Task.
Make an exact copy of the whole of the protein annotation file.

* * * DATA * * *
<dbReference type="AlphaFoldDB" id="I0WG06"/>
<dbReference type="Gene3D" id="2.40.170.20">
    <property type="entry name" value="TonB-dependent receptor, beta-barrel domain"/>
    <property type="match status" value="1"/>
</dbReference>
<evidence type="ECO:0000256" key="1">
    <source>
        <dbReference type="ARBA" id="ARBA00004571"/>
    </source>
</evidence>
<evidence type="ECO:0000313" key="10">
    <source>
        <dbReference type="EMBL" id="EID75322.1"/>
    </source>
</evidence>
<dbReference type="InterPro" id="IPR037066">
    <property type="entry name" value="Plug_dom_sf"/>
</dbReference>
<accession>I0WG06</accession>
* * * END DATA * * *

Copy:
<dbReference type="AlphaFoldDB" id="I0WG06"/>
<dbReference type="Gene3D" id="2.40.170.20">
    <property type="entry name" value="TonB-dependent receptor, beta-barrel domain"/>
    <property type="match status" value="1"/>
</dbReference>
<evidence type="ECO:0000256" key="1">
    <source>
        <dbReference type="ARBA" id="ARBA00004571"/>
    </source>
</evidence>
<evidence type="ECO:0000313" key="10">
    <source>
        <dbReference type="EMBL" id="EID75322.1"/>
    </source>
</evidence>
<dbReference type="InterPro" id="IPR037066">
    <property type="entry name" value="Plug_dom_sf"/>
</dbReference>
<accession>I0WG06</accession>